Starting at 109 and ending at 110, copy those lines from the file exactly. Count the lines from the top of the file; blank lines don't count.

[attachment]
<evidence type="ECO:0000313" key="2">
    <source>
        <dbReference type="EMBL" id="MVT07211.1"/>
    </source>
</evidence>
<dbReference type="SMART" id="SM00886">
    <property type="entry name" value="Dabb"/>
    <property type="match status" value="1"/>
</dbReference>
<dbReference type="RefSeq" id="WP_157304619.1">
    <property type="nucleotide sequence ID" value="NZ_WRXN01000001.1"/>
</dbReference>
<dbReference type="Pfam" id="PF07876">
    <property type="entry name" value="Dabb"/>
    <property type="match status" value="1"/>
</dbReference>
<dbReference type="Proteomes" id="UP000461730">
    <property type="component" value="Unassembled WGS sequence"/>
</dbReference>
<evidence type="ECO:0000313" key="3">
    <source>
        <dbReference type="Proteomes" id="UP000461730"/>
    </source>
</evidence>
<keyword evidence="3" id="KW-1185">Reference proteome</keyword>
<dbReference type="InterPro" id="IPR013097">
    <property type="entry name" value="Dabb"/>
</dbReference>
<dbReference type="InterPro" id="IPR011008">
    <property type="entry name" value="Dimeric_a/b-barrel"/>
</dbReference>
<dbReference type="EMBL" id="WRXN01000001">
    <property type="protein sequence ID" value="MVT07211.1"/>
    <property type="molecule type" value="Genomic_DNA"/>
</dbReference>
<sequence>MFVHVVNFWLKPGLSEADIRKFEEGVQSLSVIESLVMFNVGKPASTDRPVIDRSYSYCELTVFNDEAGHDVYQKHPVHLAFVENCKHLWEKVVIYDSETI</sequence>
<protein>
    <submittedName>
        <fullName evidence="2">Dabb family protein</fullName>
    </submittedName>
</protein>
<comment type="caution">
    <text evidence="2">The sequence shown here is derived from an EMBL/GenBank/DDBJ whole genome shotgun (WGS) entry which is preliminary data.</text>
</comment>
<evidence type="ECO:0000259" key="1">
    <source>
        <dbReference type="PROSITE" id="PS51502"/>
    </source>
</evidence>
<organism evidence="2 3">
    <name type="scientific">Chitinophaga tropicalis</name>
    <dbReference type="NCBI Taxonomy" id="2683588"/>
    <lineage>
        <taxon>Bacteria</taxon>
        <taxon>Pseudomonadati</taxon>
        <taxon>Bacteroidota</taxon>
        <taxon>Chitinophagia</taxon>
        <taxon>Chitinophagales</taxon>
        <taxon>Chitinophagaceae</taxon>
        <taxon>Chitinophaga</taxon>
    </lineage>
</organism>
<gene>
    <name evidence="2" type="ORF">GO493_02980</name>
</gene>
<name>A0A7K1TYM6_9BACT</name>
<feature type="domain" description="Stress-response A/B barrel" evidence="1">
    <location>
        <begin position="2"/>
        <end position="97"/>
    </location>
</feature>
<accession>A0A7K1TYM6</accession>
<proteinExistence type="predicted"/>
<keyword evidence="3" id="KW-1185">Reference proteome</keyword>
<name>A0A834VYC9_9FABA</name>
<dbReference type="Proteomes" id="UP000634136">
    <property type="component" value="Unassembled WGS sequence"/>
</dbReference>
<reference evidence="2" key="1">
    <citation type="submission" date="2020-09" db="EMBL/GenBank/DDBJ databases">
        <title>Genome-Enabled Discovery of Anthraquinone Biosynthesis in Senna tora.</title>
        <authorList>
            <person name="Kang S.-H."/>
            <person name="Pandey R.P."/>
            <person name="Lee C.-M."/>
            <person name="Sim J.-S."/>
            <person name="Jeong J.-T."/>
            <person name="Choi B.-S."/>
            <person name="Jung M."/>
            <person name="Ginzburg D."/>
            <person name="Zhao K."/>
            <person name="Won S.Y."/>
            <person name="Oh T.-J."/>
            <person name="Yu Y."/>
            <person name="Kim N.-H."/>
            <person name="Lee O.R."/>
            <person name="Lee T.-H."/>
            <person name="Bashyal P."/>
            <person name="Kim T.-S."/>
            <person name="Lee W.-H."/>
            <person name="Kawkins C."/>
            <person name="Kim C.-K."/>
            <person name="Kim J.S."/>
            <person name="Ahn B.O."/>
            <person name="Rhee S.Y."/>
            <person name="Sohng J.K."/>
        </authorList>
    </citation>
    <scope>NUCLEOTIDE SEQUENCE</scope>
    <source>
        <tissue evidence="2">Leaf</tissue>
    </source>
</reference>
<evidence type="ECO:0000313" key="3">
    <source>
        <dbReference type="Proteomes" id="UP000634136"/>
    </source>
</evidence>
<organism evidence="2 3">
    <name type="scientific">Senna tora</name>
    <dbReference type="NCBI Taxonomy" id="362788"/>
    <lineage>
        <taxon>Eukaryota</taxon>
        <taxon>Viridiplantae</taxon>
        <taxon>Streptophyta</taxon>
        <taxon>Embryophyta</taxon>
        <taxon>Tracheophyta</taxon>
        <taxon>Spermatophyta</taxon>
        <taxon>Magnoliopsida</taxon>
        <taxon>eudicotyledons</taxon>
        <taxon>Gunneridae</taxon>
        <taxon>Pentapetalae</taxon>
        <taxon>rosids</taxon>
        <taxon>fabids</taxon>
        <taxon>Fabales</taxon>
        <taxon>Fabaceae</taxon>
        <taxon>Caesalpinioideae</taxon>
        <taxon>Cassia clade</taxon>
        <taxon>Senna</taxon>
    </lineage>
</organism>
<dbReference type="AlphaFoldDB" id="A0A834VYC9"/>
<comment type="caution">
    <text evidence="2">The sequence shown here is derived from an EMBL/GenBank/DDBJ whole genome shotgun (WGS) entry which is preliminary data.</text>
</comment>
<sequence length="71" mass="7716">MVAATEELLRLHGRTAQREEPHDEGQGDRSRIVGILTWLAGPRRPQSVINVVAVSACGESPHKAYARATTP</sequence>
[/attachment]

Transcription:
    </citation>
    <scope>NUCLEOTIDE SEQUENCE</scope>